I stood in church unable to open my mouth to sing even a word of the songs, knowing that, if I did, the tears I was forcing back with all my might would have gushed forth. Sadly, often times church just doesn’t feel like the safest place to do that, although of all places I believe it should be. Despite my efforts, some tears did stream from my exhausted and puffy eyes during times of prayer or when I hoped no one would notice.
I am broken over my mothering right now. And this time it’s not even because my kids are in one of those not-uncommon difficult seasons. Little ones are always tiring and challenging, but it’s not so much that. In fact it’s not them at all. It’s me.
I’ve been at this mom thing now for almost four years. And that has been more than long enough to see a myriad of my sin patterns affecting how I parent.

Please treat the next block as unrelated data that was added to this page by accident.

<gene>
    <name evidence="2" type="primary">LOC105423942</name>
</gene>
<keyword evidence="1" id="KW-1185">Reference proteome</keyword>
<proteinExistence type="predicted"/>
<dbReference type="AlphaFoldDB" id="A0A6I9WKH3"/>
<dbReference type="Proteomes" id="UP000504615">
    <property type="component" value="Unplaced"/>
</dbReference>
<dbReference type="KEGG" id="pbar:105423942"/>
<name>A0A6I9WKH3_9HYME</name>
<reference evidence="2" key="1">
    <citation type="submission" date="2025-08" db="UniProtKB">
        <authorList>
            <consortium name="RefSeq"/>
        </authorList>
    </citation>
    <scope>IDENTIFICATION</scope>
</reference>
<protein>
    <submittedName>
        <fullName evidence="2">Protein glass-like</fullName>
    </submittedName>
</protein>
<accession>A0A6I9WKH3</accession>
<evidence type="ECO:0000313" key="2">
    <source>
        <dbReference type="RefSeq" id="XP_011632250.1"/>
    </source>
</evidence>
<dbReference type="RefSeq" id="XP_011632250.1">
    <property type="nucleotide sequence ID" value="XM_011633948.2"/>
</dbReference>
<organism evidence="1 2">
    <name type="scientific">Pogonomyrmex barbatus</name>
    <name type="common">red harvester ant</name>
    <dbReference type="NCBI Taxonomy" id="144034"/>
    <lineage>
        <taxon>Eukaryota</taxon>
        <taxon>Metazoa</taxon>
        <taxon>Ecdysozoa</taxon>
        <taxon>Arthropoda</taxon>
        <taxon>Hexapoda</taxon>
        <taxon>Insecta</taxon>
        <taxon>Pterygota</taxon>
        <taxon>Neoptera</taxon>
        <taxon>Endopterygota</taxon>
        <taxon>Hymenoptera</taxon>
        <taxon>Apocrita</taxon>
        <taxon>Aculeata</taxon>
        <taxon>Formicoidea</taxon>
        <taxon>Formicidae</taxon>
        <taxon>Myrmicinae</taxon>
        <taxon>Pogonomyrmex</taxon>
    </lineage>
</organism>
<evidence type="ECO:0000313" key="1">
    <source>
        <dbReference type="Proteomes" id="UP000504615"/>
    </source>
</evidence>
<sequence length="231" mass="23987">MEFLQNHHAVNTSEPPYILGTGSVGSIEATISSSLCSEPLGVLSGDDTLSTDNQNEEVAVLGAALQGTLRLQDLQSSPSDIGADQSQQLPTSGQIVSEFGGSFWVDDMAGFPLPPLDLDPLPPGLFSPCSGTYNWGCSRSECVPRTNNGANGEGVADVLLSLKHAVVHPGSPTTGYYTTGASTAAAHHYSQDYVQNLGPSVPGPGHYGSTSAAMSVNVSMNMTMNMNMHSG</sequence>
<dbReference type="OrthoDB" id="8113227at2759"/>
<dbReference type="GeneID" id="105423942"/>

Of course I wrestle with all the common sins I think every parent faces. I am selfish. You can’t help but feel deeply how much you have to give up for your kids, laying down everything you have for them. It’s just not easy - sometimes it's downright hard. I am impatient. Everything takes longer with little ones and their attention spans can be so short it’s a challenge for anyone to relax and accept how long everything takes. (As in, running to the grocery store to pick up something in the middle of a Canadian winter with two little ones feels way too much like running a marathon than a quick errand; praise the Lord for Spring and no more snow suits!). Selfishness, impatience, and being quick to anger are defining traits in me and they are serious. I sorrow over them, wrestle, and pray for help to grow in those areas. But this sort of thing is often talked about and easy enough to spot in yourself.